New development as US drone delivery plans grounded

February 17, 2015 1:29 pm

It was called the “octocopter” and it promised to fly anything from
concert tickets to toys direct to your door inside half an hour.
But
Amazon’s ambitious plans for delivery by drone have been dealt a blow
thanks to draft legislation that would severely restrict their
commercial use.
The yesterday
released new proposals that would effectively make it illegal for drones
to fly outside the pilot’s line of sight, a move that would
significantly reduce their commercial reach.

Amazon’s plans to deliver by drone have been dealt a blow thanks to
draft US legislation that would severely restrict their commercial use.

It would also
restrict night flights and restrict the ability to fly in densely
populated areas. While the plans are still at draft stage, many
companies fear they would reduce the potential of the technology and
pull the plug on the most ambitious plans such as late-night food
delivery, or dispatching drinks during a sports match or music festival.
For
Amazon the comes as a particular blow. The Seattle-based firm has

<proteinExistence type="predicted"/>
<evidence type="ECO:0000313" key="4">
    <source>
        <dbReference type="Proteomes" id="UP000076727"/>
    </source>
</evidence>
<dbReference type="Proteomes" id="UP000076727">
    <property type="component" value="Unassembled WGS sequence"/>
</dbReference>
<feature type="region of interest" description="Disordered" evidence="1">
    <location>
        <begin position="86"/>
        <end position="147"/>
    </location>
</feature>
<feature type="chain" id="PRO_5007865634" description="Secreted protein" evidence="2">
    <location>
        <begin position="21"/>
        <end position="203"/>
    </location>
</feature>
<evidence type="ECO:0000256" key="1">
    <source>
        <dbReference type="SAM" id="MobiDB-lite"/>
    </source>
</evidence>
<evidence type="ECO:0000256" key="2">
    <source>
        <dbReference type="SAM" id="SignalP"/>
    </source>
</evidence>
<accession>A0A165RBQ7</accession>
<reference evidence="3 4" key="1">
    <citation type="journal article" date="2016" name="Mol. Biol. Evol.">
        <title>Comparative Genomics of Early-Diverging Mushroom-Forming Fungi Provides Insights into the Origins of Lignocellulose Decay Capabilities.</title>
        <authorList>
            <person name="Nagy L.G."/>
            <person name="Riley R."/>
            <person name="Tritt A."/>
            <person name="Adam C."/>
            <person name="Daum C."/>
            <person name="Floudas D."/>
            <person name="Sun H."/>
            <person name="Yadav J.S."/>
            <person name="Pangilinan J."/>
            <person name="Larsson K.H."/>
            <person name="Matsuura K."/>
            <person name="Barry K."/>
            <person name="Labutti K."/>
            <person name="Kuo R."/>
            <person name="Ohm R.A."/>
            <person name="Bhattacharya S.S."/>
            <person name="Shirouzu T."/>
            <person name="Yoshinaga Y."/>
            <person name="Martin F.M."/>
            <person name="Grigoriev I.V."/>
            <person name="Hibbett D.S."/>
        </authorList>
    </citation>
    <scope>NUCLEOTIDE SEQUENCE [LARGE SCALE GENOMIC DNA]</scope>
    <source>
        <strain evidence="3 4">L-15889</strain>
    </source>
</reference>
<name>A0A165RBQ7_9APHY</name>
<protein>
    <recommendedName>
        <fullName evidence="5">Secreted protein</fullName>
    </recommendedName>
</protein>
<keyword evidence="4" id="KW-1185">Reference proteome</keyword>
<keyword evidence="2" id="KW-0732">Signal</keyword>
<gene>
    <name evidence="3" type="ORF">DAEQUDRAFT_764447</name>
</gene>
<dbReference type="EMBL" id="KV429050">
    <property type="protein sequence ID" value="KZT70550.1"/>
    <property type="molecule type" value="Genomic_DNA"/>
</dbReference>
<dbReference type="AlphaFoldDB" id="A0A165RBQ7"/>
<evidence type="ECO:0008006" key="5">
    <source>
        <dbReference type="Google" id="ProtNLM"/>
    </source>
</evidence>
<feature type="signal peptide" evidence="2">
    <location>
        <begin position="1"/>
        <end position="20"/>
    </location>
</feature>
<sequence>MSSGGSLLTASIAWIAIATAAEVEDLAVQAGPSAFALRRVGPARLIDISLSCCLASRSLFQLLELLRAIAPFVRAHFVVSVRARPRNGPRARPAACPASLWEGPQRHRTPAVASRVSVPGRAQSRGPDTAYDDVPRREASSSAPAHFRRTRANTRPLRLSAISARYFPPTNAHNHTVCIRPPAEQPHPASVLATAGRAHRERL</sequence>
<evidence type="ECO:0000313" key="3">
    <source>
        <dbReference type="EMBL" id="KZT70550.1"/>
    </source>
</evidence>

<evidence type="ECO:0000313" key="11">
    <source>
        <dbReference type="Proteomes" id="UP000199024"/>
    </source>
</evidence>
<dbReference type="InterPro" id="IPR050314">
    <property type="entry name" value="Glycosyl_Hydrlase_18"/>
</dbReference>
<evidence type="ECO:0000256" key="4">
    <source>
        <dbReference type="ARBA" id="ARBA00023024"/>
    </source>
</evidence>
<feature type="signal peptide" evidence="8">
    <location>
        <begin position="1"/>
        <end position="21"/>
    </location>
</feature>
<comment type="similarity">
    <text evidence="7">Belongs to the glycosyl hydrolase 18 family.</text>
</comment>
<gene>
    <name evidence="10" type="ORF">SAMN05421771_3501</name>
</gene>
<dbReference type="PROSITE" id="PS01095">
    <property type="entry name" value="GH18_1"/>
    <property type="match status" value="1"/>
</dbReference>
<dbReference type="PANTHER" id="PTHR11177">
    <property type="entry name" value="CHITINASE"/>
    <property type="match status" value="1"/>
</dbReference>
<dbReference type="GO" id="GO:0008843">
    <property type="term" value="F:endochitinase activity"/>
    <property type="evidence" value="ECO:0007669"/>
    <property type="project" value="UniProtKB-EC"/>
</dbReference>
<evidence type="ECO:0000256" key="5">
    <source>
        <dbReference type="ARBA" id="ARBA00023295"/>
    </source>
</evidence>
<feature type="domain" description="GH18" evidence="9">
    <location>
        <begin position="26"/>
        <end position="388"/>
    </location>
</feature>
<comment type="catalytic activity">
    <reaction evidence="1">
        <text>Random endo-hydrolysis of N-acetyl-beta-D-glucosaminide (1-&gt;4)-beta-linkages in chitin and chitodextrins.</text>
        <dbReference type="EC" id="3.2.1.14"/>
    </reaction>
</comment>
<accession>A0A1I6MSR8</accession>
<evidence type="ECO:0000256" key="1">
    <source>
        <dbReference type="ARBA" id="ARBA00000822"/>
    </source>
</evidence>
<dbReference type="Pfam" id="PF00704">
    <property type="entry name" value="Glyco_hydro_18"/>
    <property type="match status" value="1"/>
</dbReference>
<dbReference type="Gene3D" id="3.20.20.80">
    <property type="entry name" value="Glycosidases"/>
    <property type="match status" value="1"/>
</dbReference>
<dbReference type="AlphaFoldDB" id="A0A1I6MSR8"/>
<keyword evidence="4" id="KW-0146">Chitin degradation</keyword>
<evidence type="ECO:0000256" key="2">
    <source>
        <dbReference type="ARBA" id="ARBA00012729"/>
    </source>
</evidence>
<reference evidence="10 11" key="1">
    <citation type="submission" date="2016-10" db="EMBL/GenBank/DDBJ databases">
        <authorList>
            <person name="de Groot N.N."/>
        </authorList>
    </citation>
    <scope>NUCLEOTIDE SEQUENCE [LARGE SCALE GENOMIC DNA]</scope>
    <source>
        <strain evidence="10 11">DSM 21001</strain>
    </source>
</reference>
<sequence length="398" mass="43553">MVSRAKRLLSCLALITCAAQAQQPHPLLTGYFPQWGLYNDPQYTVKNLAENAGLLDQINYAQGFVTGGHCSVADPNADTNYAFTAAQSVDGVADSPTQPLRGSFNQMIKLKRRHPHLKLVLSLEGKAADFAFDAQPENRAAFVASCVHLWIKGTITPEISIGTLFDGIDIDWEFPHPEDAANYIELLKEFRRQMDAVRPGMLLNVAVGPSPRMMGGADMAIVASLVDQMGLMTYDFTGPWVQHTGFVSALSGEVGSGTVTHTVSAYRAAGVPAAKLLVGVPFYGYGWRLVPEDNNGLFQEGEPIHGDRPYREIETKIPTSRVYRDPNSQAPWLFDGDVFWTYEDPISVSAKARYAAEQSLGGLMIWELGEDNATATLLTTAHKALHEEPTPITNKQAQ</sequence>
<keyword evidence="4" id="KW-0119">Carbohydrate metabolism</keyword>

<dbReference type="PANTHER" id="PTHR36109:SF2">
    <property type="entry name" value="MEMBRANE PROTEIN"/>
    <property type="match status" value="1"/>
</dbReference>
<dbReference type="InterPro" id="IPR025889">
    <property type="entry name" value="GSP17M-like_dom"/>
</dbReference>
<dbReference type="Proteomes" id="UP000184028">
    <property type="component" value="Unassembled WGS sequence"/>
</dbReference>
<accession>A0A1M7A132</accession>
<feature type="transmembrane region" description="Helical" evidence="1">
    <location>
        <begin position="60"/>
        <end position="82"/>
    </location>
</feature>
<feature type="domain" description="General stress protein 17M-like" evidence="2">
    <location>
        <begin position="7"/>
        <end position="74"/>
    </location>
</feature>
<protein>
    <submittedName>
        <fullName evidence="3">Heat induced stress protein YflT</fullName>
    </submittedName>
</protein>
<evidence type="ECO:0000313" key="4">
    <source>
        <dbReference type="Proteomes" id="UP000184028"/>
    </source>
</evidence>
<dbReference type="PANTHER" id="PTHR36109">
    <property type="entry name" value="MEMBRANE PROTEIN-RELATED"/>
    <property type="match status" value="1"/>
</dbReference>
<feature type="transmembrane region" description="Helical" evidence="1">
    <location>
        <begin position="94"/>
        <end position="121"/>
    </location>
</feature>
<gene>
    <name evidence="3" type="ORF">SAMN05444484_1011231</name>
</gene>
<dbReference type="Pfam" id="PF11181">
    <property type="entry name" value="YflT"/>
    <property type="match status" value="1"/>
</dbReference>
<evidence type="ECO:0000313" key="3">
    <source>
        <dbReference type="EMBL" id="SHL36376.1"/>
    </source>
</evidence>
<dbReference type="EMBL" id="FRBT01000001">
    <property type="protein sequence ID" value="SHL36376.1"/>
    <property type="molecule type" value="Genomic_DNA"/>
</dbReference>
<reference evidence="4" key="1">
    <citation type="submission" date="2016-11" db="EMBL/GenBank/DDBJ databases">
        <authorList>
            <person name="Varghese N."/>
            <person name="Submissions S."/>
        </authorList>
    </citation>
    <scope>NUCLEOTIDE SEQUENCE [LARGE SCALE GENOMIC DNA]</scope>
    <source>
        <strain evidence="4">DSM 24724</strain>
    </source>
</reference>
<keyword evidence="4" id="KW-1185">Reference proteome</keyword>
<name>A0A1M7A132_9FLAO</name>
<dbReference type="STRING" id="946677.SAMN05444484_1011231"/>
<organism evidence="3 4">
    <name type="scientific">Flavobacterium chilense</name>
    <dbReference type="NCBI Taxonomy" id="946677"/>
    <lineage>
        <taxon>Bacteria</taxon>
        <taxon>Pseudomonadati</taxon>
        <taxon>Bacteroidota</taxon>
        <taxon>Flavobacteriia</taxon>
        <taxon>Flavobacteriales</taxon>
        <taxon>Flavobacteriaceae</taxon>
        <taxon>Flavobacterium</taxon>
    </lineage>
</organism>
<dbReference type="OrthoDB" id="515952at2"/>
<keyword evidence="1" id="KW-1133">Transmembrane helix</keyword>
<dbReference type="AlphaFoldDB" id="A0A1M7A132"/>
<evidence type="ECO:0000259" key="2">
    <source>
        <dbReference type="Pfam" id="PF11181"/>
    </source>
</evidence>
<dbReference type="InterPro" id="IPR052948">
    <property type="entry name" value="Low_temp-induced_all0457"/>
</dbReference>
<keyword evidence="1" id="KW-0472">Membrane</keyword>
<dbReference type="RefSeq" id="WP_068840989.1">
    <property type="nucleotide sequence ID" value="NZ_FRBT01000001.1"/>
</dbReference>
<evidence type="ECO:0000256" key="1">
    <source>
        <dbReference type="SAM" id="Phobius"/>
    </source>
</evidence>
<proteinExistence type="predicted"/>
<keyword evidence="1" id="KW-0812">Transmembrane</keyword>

been one of the pioneers of the technology with Prime Air, its drone
delivery programme that aims to deliver packages to customers in 30
minutes.

The company has opened a testing facility in and
last year threatened to shift more of its drone testing outside the US
unless it was given more permission to conduct outdoor trials. Paul
Misener, Amazon’s vice-president for global public policy, said the FAA
proposals would not allow the company to go ahead with Prime Air in the
US.
“We are committed to realising our vision for Prime Air and
are prepared to deploy where we have the regulatory support we need,” Mr
Misener said.
The proposals are currently at consultation stage and not expected to be drafted until at least September this year.
The
UK also has strict air regulations determined by the Civil Aviation
Authority which bans the flying of drones over or within 150m of
built-up areas. But the rules surrounding their use are not as close to
the statute books as they seem to be in the US.
A report last
November by the University of Birmingham Policy Commissions stated the
use of drones in the UK will jump in the next 20 years, raising
“significant safety, security, and privacy concerns”.
The
commission called for measures to protect citizens’ privacy, but said
unmanned aircraft could bring “significant” economic benefits.

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